MUSIC STUDENT 101 HOME ABOUT US PODCASTS CONTACT US
EpISODE 73 HARMONIC Progression Part 7 (vii/V, vii/ii)

HOSTS- Jeremy Burns, Matthew Scott Phillips

 

TYPE- Ear Training

 

DURATION- 111:00

 

BUMPER MUSIC- "The Secondary Jig" (Area 47 Music)

ANNOUNCER- Mike Cunliffe

Listen
DESCRIPTION

Continuing where episode 63 left off, this episode will review our previous discussions on diatonic chords and secondary functions. We will now add the secondary seven of V and seven of ii (iiº) chords. Listen for the chord qualities and use your theory brain to find out how to decipher these chord progressions. Use this skill to learn songs faster and know music better!

KEY WORDS DIATONIC- When a triad, chord or melody consists of notes solely from the given key, it is considered to be DIATONIC. TONIC ( I )- A note in a melody or a chord in a progression based on scale degree 1 of the given key. SUPERTONIC ( ii )- A note in a melody or a chord in a progression based on scale degree 2 of the given key. MEDIANT ( iii )- A note in a melody or a chord in a progression based on scale degree 3 of the given key. SUBDOMINANT ( IV )- A note in a melody or a chord in a progression based on scale degree 4 of the given key. DOMINANT ( V )- A note in a melody or a chord in a progression based on scale degree 5 of the given key. SUBMEDIANT ( vi )- A note in a melody or a chord in a progression based on scale degree 6 of the given key. SUBTONIC ( VII )- A note in a melody or a chord in a progression based on scale degree b7 of the given key. LEADING TONE ( vii° )- A note in a melody or a chord in a progression based on scale degree 7 of the major key or #7 of a minor key. SEVENTH ( 7 )- This would be the 4th chord tone added to a TRIAD. It will be a 7th above the root of the given chord. It can be major, minor, augmented or diminished. SECONDARY DOMINANT ( V/ )- This chord can act as a dominant function to a chord other than the tonic. *It should be noted that all the above Roman numeral examples given were shown as uppercase (major) or lowercase (minor) as they relate to the MAJOR SCALE, as seen below: I - ii - iii - IV - V - vi - vii° - I In the MINOR SCALE, the diatonic chords will be built as seen below: i - ii° - III - iv - v - VI - VII - i EXAMPLES VII of V (Vii/V) in Major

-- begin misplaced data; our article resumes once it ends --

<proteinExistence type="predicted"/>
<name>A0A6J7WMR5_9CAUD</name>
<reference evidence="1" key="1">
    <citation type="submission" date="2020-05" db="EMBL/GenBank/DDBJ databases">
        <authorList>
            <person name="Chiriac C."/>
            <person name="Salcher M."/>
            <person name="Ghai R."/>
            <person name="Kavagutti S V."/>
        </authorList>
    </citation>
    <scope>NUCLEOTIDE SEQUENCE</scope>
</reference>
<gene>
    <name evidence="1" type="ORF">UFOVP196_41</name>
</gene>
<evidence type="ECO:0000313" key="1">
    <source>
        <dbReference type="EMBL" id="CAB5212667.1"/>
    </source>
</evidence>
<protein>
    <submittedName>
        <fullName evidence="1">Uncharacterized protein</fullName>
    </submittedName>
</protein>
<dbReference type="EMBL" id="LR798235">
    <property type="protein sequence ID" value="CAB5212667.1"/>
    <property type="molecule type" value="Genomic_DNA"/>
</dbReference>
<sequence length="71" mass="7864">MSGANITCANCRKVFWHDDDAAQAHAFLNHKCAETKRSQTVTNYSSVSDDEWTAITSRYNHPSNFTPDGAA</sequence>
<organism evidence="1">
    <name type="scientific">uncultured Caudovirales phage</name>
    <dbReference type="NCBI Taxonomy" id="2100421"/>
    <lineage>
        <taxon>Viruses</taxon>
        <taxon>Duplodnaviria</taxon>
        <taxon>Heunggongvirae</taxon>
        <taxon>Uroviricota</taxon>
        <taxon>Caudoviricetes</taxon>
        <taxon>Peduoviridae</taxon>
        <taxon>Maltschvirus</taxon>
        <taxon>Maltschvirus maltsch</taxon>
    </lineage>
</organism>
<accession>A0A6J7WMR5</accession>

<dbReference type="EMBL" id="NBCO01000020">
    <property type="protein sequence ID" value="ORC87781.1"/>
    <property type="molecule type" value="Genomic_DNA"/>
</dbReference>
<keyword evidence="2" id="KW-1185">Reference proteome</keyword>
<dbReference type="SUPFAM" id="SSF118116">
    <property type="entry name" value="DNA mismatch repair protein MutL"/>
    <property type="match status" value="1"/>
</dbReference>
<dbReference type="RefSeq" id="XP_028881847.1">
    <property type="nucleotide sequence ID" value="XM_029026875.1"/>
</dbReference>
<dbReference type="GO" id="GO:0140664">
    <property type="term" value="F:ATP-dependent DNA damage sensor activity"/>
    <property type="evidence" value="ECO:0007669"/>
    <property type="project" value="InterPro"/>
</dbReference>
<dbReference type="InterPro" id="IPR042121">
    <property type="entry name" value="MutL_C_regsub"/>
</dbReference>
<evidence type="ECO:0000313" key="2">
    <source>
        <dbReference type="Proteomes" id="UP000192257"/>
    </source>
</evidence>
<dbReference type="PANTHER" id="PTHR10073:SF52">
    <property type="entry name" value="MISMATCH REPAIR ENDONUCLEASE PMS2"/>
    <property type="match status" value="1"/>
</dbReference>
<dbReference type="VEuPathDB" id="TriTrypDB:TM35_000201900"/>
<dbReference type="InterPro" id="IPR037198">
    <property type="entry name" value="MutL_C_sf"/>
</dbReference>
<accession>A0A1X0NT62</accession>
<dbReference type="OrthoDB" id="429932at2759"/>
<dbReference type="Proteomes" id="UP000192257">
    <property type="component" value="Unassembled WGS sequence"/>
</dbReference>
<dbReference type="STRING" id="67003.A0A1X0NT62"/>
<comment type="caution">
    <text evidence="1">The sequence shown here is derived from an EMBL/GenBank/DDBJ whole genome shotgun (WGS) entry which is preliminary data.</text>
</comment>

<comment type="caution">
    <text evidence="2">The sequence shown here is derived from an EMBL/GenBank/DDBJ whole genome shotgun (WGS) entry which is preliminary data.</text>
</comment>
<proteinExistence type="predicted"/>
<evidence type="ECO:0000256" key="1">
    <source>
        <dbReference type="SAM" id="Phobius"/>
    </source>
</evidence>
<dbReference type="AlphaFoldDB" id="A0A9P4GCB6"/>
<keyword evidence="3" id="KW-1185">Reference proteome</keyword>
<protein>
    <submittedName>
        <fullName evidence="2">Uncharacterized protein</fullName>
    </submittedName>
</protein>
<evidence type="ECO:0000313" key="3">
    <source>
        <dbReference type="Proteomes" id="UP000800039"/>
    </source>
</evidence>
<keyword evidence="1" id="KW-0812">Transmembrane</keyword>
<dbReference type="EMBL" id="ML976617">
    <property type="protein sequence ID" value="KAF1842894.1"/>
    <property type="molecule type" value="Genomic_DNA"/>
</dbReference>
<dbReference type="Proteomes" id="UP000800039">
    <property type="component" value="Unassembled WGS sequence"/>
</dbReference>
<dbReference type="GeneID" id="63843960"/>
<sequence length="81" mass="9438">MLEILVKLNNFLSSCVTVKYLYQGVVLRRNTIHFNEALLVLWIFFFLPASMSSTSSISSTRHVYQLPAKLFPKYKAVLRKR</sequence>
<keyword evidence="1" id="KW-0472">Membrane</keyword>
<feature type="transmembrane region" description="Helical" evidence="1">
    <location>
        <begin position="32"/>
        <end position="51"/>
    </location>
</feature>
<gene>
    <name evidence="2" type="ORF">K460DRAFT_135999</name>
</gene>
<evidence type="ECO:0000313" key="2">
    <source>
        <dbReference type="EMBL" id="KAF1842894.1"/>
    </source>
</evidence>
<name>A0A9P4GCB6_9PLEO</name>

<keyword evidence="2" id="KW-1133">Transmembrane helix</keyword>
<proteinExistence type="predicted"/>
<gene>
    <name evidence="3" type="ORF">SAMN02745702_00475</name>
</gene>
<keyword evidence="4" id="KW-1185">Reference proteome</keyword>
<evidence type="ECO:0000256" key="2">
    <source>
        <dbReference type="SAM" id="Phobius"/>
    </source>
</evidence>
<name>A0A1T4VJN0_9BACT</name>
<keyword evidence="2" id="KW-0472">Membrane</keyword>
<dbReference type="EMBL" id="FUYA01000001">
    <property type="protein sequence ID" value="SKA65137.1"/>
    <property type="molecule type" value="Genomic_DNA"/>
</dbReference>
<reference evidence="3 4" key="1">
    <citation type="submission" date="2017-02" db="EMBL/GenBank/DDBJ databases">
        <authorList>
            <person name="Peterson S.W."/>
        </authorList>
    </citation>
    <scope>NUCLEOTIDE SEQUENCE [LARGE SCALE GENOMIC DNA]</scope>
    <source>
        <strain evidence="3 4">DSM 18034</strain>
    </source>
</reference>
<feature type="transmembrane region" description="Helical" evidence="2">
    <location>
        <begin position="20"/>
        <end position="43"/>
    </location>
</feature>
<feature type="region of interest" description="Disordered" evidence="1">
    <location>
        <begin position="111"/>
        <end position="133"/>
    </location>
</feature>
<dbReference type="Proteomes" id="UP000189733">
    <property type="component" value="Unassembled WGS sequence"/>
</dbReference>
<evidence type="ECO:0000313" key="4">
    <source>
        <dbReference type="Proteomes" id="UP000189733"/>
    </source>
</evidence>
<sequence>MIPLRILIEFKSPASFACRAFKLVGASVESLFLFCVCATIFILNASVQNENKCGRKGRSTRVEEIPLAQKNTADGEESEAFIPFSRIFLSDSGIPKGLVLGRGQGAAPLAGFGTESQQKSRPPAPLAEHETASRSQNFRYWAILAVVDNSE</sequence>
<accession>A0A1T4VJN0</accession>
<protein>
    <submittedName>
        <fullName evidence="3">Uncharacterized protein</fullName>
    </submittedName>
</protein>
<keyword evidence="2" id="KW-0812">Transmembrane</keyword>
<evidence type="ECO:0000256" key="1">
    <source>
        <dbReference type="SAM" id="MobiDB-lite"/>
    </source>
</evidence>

-See the second chord in the first measure. This chord is a diminished chord built on scale degree #4 (F#), in the bass and tenor voices.

 

-In the key of C major, the F#º is a CHROMATIC chord. It is the SECONDARY DOMINANT of the V chord (G major). The once natural F, is now an F#. It is acting as the LEADING TONE, moving up to the G (scale degree 5) in the chord that follows.

VII of V (Vii/V) in MINOR

-The viiº/V in minor is the same chord as it is in major. Again, this chord is a diminished chord built on scale degree #4 (F#) that resolves to scale degree 5 (G).

VII of ii (Vii/ii) in MAJOR

-See the second chord in the first measure. This chord is a diminished chord built on scale degree #1 (C#), in the soprano voice.

 

-In the key of C major, the C#º is a CHROMATIC chord. It is the SECONDARY DOMINANT of the ii chord (D minor). The once natural C, is now a C#. It is acting as the LEADING TONE, moving up to the D (scale degree 2) in the chord that follows.

VII of ii (Vii/ii) in MINOR

-Like the viiº/V example, the viiº/ii in minor is the same chord as it is in major.  Again, this chord is a diminished chord built on scale degree #1 (C#) that resolves to scale degree 2 (D). The difference is that we have a diminished chord passing to another diminished chord. That's okay!

LET'S LISTEN

In this episode, our first example features a V/V chord, rather than the SECONDARY SEVEN chord, our focus. For more on that, check out episode 63. Meanwhile, we will skip to the next (2nd) example for our notated aids. Key of C major!